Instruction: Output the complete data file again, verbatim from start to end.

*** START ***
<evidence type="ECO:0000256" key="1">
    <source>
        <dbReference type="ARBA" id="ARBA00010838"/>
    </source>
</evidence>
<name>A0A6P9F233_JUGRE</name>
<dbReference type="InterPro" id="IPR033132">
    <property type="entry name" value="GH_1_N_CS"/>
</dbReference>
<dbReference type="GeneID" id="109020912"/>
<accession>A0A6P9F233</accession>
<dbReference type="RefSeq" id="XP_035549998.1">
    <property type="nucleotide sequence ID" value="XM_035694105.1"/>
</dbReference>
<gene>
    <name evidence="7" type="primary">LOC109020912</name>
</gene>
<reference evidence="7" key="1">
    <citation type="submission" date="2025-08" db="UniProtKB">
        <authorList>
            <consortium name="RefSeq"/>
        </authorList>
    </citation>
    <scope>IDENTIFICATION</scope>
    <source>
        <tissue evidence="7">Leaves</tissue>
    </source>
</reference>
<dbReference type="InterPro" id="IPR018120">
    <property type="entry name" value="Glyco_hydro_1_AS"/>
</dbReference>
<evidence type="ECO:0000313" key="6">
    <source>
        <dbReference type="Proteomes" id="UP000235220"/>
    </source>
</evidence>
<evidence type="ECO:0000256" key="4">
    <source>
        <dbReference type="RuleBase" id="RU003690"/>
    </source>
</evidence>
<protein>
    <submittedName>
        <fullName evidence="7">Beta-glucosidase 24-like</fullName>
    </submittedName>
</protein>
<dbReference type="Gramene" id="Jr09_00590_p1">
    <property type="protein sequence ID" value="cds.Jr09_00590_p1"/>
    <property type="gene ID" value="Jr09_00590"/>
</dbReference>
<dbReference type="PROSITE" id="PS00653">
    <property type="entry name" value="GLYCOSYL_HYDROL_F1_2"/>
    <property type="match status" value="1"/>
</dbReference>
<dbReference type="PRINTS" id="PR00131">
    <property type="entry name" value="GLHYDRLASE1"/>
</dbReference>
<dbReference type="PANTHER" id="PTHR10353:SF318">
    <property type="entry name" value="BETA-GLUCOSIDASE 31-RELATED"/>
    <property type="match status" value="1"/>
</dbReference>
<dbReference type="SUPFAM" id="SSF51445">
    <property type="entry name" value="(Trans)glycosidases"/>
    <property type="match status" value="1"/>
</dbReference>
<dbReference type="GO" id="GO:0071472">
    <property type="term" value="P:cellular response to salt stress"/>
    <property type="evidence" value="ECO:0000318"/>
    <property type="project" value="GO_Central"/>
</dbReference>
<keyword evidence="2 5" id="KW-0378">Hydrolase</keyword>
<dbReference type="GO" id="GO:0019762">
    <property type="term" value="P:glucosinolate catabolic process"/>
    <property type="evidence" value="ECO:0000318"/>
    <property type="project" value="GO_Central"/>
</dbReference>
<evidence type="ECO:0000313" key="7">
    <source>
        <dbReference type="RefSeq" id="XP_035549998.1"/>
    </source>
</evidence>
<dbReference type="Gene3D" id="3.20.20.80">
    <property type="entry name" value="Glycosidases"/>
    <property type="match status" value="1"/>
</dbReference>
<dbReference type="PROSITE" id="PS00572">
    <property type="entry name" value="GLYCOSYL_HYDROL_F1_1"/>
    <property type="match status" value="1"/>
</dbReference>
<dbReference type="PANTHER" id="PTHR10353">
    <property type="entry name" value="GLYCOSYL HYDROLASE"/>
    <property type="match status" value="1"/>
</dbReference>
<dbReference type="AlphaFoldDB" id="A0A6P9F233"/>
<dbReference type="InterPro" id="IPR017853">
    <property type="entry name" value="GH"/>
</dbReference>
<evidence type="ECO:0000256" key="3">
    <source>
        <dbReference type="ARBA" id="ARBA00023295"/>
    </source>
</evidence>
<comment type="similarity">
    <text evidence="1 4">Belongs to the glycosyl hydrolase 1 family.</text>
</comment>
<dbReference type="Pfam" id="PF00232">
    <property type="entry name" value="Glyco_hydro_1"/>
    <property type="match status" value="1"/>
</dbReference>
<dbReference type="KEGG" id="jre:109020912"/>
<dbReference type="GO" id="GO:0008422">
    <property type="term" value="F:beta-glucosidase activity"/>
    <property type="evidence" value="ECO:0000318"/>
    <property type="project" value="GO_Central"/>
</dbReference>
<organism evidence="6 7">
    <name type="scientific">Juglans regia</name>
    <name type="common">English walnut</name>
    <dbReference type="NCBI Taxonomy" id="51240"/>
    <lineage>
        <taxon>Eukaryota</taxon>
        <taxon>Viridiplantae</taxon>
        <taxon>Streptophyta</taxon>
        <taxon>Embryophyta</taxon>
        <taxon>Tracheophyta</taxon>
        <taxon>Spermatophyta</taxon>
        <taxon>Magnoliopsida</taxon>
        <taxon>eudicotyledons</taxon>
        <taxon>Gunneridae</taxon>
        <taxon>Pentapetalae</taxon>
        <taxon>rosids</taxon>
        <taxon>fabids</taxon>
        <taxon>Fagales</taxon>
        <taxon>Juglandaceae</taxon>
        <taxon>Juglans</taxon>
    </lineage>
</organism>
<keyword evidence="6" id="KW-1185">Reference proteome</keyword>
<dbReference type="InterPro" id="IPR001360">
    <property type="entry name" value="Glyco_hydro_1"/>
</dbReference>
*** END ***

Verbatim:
<evidence type="ECO:0000256" key="1">
    <source>
        <dbReference type="ARBA" id="ARBA00010838"/>
    </source>
</evidence>
<name>A0A6P9F233_JUGRE</name>
<dbReference type="InterPro" id="IPR033132">
    <property type="entry name" value="GH_1_N_CS"/>
</dbReference>
<dbReference type="GeneID" id="109020912"/>
<accession>A0A6P9F233</accession>
<dbReference type="RefSeq" id="XP_035549998.1">
    <property type="nucleotide sequence ID" value="XM_035694105.1"/>
</dbReference>
<gene>
    <name evidence="7" type="primary">LOC109020912</name>
</gene>
<reference evidence="7" key="1">
    <citation type="submission" date="2025-08" db="UniProtKB">
        <authorList>
            <consortium name="RefSeq"/>
        </authorList>
    </citation>
    <scope>IDENTIFICATION</scope>
    <source>
        <tissue evidence="7">Leaves</tissue>
    </source>
</reference>
<dbReference type="InterPro" id="IPR018120">
    <property type="entry name" value="Glyco_hydro_1_AS"/>
</dbReference>
<evidence type="ECO:0000313" key="6">
    <source>
        <dbReference type="Proteomes" id="UP000235220"/>
    </source>
</evidence>
<evidence type="ECO:0000256" key="4">
    <source>
        <dbReference type="RuleBase" id="RU003690"/>
    </source>
</evidence>
<protein>
    <submittedName>
        <fullName evidence="7">Beta-glucosidase 24-like</fullName>
    </submittedName>
</protein>
<dbReference type="Gramene" id="Jr09_00590_p1">
    <property type="protein sequence ID" value="cds.Jr09_00590_p1"/>
    <property type="gene ID" value="Jr09_00590"/>
</dbReference>
<dbReference type="PROSITE" id="PS00653">
    <property type="entry name" value="GLYCOSYL_HYDROL_F1_2"/>
    <property type="match status" value="1"/>
</dbReference>
<dbReference type="PRINTS" id="PR00131">
    <property type="entry name" value="GLHYDRLASE1"/>
</dbReference>
<dbReference type="PANTHER" id="PTHR10353:SF318">
    <property type="entry name" value="BETA-GLUCOSIDASE 31-RELATED"/>
    <property type="match status" value="1"/>
</dbReference>
<dbReference type="SUPFAM" id="SSF51445">
    <property type="entry name" value="(Trans)glycosidases"/>
    <property type="match status" value="1"/>
</dbReference>
<dbReference type="GO" id="GO:0071472">
    <property type="term" value="P:cellular response to salt stress"/>
    <property type="evidence" value="ECO:0000318"/>
    <property type="project" value="GO_Central"/>
</dbReference>
<keyword evidence="2 5" id="KW-0378">Hydrolase</keyword>
<dbReference type="GO" id="GO:0019762">
    <property type="term" value="P:glucosinolate catabolic process"/>
    <property type="evidence" value="ECO:0000318"/>
    <property type="project" value="GO_Central"/>
</dbReference>
<evidence type="ECO:0000313" key="7">
    <source>
        <dbReference type="RefSeq" id="XP_035549998.1"/>
    </source>
</evidence>
<dbReference type="Gene3D" id="3.20.20.80">
    <property type="entry name" value="Glycosidases"/>
    <property type="match status" value="1"/>
</dbReference>
<dbReference type="PROSITE" id="PS00572">
    <property type="entry name" value="GLYCOSYL_HYDROL_F1_1"/>
    <property type="match status" value="1"/>
</dbReference>
<dbReference type="PANTHER" id="PTHR10353">
    <property type="entry name" value="GLYCOSYL HYDROLASE"/>
    <property type="match status" value="1"/>
</dbReference>
<dbReference type="AlphaFoldDB" id="A0A6P9F233"/>
<dbReference type="InterPro" id="IPR017853">
    <property type="entry name" value="GH"/>
</dbReference>
<evidence type="ECO:0000256" key="3">
    <source>
        <dbReference type="ARBA" id="ARBA00023295"/>
    </source>
</evidence>
<comment type="similarity">
    <text evidence="1 4">Belongs to the glycosyl hydrolase 1 family.</text>
</comment>
<dbReference type="Pfam" id="PF00232">
    <property type="entry name" value="Glyco_hydro_1"/>
    <property type="match status" value="1"/>
</dbReference>
<dbReference type="KEGG" id="jre:109020912"/>
<dbReference type="GO" id="GO:0008422">
    <property type="term" value="F:beta-glucosidase activity"/>
    <property type="evidence" value="ECO:0000318"/>
    <property type="project" value="GO_Central"/>
</dbReference>
<organism evidence="6 7">
    <name type="scientific">Juglans regia</name>
    <name type="common">English walnut</name>
    <dbReference type="NCBI Taxonomy" id="51240"/>
    <lineage>
        <taxon>Eukaryota</taxon>
        <taxon>Viridiplantae</taxon>
        <taxon>Streptophyta</taxon>
        <taxon>Embryophyta</taxon>
        <taxon>Tracheophyta</taxon>
        <taxon>Spermatophyta</taxon>
        <taxon>Magnoliopsida</taxon>
        <taxon>eudicotyledons</taxon>
        <taxon>Gunneridae</taxon>
        <taxon>Pentapetalae</taxon>
        <taxon>rosids</taxon>
        <taxon>fabids</taxon>
        <taxon>Fagales</taxon>
        <taxon>Juglandaceae</taxon>
        <taxon>Juglans</taxon>
    </lineage>
</organism>
<keyword evidence="6" id="KW-1185">Reference proteome</keyword>
<dbReference type="InterPro" id="IPR001360">
    <property type="entry name" value="Glyco_hydro_1"/>
</dbReference>